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Nilesh D Kapadia


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Use web applications more like desktop apps with Prism (or Fluid)

Many web applications these days work more like desktop apps and/or are applications that you use throughout your day. Using the applications through your regular browser presents a problem: to get to the application you have to switch to your web browser, find the window that you have webapp open in (or open a new window or tab if you're launching it for the first time), and possibly switch to the tab it is in. The steps it takes to get to an already open webapp vary depending on the current state of your browser and what windows and tabs you have open.

Instead, it would be much nicer if the webapp had its own entry in your operating system's taskbar or dock (or possibly in the tray if you are on Windows). With the help of Mozilla's Prism you can achieve just that. If you are using Mac OS X, you also have the option of using Fluid which uses the same rendering engine as Safari (Webkit).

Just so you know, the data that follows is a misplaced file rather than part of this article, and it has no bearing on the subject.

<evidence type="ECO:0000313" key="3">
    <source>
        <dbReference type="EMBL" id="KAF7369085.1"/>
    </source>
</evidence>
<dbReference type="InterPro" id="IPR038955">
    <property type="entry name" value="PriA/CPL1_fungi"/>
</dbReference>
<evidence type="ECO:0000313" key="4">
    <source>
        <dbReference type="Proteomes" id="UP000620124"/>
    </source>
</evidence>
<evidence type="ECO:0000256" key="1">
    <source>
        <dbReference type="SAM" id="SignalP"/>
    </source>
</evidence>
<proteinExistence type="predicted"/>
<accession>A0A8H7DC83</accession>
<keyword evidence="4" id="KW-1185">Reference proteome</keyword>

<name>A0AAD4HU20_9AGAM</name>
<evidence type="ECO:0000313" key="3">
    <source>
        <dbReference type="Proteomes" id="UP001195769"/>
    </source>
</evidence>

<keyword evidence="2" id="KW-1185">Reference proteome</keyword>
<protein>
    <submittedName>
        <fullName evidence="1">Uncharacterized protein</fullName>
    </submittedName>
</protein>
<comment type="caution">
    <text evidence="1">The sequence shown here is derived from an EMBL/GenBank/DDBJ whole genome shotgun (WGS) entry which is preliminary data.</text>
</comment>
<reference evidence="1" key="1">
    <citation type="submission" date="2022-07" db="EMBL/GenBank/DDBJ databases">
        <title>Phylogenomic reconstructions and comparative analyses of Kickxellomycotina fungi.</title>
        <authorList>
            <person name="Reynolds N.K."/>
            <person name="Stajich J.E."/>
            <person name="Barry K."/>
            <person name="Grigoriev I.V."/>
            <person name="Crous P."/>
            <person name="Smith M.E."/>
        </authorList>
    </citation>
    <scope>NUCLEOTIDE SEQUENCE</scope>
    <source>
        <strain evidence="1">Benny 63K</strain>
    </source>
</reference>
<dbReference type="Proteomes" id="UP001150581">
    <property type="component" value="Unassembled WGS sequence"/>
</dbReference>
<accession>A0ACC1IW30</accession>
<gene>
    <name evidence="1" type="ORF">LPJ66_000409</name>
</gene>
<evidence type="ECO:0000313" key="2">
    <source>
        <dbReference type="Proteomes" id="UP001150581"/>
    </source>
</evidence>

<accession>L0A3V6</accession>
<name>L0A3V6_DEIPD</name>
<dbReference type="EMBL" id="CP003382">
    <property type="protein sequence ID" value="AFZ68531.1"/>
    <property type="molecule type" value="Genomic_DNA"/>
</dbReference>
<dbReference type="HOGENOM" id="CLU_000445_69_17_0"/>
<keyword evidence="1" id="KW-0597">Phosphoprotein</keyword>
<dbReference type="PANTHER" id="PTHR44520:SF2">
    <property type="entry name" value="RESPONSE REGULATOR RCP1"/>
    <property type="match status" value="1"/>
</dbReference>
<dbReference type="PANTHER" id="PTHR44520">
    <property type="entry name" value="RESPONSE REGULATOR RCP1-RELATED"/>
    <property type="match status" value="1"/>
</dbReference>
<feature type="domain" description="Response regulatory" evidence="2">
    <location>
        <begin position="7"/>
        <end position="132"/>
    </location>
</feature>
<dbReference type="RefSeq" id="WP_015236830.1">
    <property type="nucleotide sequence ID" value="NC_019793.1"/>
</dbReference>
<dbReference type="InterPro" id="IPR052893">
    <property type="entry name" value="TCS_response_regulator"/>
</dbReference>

What both of these do is build a standalone executable based on a given URL, title, and icon. This could even be useful for those deploying webapps to end users. I've seen Adobe Air used for this purpose, but Prism provides an open source alternative to this which doesn't require any additional runtime.



I've been using Prism for my GMail accounts and web-based todo list for a while now, and it makes using those very convenient (especially since these are apps that I use frequently throughout the day). The latest version (1.0 beta) has some support for badges (for example, can be used for showing number of emails in dock icon), but it looks like that is up to the web app itself to implement that (or possibly through an extension or through scripting). If you select "Show status messages and progress" when creating the app with Prism, the app will have to ability to install extensions, though I have not yet been able to successfully install the Firefox extensions I've wanted to.






Fluid, on the other hand, appears to have more features, such as a Greasemonkey-like "Userscripting", but I have had trouble getting it to actually work. For GMail, it tries to open the app up in my default browser when I try to login.


© 2013 Nilesh D Kapadia